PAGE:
This carving, pictured to the right, was developed using wood from a Bitter Cherry and a pocketknife.

Notice the perfectly curved arches curved around the ball in the center. Howard B. Taylor took great care and time to make sure that this carving would not only show off the beauty of the natural wood grain but also could move. The center ball is completely spherical and moves within the confines of the carving itself. It is similar to a child’s toy rattle that would make noise when shaken. As the ball turns within these arches, it displays the reddish sheen of the wood.


Scientific Name

Prunus Cerasus

The scientific name describes the notched petals.


Can grow to around 30 feet tall

A one-story house averages 10 feet tall. It would take 3 houses stacked on top of one another to reach the height of an Bitter Cherry tree.


Grows to around 8 inches in diameter

A standard, three-hole punch, college ruled piece of paper is 8.5 inches wide.

Another common name for this tree is sour cherry or pie cherry. Its technical name is Prunus Cerasus. The scientific name describes the notched petals. This is a small, introduced fruit tree sometimes called a thicket-forming shrub. It has slender, drooping branches, a short trunk, broad rounded crown, and sour cherries.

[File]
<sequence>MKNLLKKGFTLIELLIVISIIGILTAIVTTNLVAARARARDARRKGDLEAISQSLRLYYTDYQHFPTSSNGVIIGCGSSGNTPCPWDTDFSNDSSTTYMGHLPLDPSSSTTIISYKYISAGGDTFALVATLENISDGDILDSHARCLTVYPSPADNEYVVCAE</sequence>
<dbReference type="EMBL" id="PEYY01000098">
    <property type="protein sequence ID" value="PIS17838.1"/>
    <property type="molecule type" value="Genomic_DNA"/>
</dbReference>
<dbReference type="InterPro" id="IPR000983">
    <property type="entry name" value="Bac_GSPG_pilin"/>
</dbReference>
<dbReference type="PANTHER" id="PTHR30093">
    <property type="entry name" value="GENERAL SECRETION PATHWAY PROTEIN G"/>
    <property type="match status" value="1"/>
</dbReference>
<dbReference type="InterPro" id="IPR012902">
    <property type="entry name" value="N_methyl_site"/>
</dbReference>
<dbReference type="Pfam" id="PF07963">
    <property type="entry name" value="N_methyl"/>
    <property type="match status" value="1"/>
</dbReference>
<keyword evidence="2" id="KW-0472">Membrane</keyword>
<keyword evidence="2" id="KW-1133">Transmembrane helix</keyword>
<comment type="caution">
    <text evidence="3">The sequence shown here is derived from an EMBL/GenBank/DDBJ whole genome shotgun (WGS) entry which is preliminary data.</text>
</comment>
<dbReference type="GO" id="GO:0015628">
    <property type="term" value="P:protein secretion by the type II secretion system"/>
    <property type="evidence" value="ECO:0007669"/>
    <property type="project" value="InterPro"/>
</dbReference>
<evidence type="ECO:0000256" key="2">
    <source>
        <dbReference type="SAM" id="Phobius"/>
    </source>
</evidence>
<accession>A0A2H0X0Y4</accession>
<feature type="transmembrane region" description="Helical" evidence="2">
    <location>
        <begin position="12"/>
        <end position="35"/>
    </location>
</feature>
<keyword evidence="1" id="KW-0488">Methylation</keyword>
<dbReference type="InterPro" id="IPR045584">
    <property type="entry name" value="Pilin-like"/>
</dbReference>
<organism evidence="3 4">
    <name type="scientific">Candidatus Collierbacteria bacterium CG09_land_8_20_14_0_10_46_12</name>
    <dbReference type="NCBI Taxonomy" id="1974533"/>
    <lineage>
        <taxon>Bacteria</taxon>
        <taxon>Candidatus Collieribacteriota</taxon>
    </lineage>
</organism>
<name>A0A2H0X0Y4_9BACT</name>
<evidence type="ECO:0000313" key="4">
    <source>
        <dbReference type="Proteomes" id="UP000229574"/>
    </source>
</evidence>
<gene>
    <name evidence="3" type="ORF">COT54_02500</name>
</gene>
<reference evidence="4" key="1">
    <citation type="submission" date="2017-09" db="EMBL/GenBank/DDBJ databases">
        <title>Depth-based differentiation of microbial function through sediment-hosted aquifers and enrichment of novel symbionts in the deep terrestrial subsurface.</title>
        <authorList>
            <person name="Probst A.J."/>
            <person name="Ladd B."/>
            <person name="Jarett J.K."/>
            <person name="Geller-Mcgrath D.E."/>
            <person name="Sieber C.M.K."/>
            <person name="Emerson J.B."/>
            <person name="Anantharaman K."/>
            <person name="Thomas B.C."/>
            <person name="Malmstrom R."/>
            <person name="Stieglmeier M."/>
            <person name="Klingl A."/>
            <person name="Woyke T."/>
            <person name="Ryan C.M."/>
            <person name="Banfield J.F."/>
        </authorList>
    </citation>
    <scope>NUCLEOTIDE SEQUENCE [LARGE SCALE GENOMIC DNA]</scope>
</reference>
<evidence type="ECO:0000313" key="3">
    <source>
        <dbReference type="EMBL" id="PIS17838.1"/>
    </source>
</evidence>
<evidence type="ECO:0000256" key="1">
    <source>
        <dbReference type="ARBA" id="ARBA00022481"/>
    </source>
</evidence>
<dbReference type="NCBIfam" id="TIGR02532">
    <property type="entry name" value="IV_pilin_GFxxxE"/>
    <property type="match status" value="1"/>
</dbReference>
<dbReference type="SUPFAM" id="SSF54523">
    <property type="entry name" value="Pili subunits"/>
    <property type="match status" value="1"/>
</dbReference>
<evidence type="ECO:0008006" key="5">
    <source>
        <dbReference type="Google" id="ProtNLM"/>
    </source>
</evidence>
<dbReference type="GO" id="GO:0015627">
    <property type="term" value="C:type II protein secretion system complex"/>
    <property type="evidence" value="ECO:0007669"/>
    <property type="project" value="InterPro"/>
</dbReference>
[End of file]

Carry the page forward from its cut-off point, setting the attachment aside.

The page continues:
The height is around 30 feet and the diameter 8 inches. The bark is dark brown and smooth. The twigs are shiny red and hairy when young. The leaves of this tree are 2 to 3.5 inches long and 2.5 to 6 inches wide. They are oblong to elliptical, blunt or rounded on the tip, and the base comes to a point. The margin is sawtooth. These leaves are dark green on top and lighter green underneath, and sometimes hairy. The flowers are 1/2 inch with 5 rounded, notched petals. There are 3-10 flowers on a stalk and the fruit are 3/16 to 5/8 inches in diameter with a red to black skin. The fruit matures in summer and is not edible. The fruit is consumed by many songbirds and mammals.

The tree lives on mountain slopes and valleys in moist soil. It also grows in chaparelle or coniferous forest. It ranges from British Colombia west to Montana and south to southern California and southwest New Mexico to 9000 feet in the south.